But Creationists are having none of that. Don’t worry, though: they’ve come up with an alternative theory: They all came into being on Day 4 of Creation!
Given… the prevalence of craters in the solar system, it behooves recent creationists to explain these craters. This need has prompted several creation researchers, which has sparked the interest in craters in recent years in the creation community. Two distinct camps have developed, though we agree on certain things. For instance, we agree that impacts likely caused most craters. We also agree that logically there are several events or times that one could put some or all crater-causing impacts. Those are:
1. The Creation Week, but most notably Day Four
2. The Fall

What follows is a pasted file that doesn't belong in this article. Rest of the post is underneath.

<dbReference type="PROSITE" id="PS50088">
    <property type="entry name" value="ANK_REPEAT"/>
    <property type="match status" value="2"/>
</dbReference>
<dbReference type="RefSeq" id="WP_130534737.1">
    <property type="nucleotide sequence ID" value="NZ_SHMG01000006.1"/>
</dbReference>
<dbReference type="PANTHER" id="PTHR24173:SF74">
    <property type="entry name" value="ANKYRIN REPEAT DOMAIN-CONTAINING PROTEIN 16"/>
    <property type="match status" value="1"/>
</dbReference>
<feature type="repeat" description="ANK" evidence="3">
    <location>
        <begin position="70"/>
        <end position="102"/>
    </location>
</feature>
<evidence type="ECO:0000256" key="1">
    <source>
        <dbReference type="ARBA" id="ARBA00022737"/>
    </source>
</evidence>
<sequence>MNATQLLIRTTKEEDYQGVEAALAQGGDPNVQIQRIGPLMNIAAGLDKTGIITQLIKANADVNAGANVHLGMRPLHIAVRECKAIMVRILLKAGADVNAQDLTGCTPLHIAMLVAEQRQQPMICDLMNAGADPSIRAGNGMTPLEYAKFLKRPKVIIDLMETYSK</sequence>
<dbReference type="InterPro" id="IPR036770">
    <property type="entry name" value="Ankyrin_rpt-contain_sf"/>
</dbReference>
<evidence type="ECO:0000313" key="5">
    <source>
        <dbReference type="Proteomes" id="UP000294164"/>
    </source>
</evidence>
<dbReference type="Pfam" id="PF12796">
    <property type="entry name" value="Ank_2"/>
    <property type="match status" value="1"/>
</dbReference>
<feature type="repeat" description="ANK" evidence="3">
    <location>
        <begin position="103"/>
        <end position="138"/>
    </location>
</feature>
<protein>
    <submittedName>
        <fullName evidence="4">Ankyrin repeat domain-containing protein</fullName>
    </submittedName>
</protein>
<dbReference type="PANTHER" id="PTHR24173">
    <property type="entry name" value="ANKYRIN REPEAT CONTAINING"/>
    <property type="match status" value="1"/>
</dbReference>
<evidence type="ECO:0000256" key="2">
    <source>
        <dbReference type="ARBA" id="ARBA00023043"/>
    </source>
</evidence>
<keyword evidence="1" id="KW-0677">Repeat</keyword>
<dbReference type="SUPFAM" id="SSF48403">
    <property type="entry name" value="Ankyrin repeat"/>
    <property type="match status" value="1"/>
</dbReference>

3. The Flood
4. Some post-Flood event(s).
Danny Faulkner, an astronomer for Answers in Genesis, says the answer is totally Day Four of the Creation Week.
He’s even ready to counter his critics:
The major objection that many recent creationists may have to the Day Four cratering proposal is that this introduces craters prior to the Fall. This comes from a belief that the existence of craters at the completion of the Creation Week would violate the “very good” description of Genesis 1:31. Many creationists believe that “very good” equates with perfection, going so far as to suggest that the second law of thermodynamics was not in effect until the Fall…
Ultimately, the proponents of the notion that the original creation was “perfect” become the arbiters of perfection. They opine that craters do not fit into their concept of the originally perfect world, so craters must not have existed then. But why must this be the case? Such a conclusion is not taught in Scripture, so this belief is several steps removed by what is demanded by the Bible.
YEAH! Take that, Creationists! That’s how you do SCIENCE!
You can read the whole paper right here.
Bill Nye must be shaking in his bow tie right about now…
(Image via Shutterstock)
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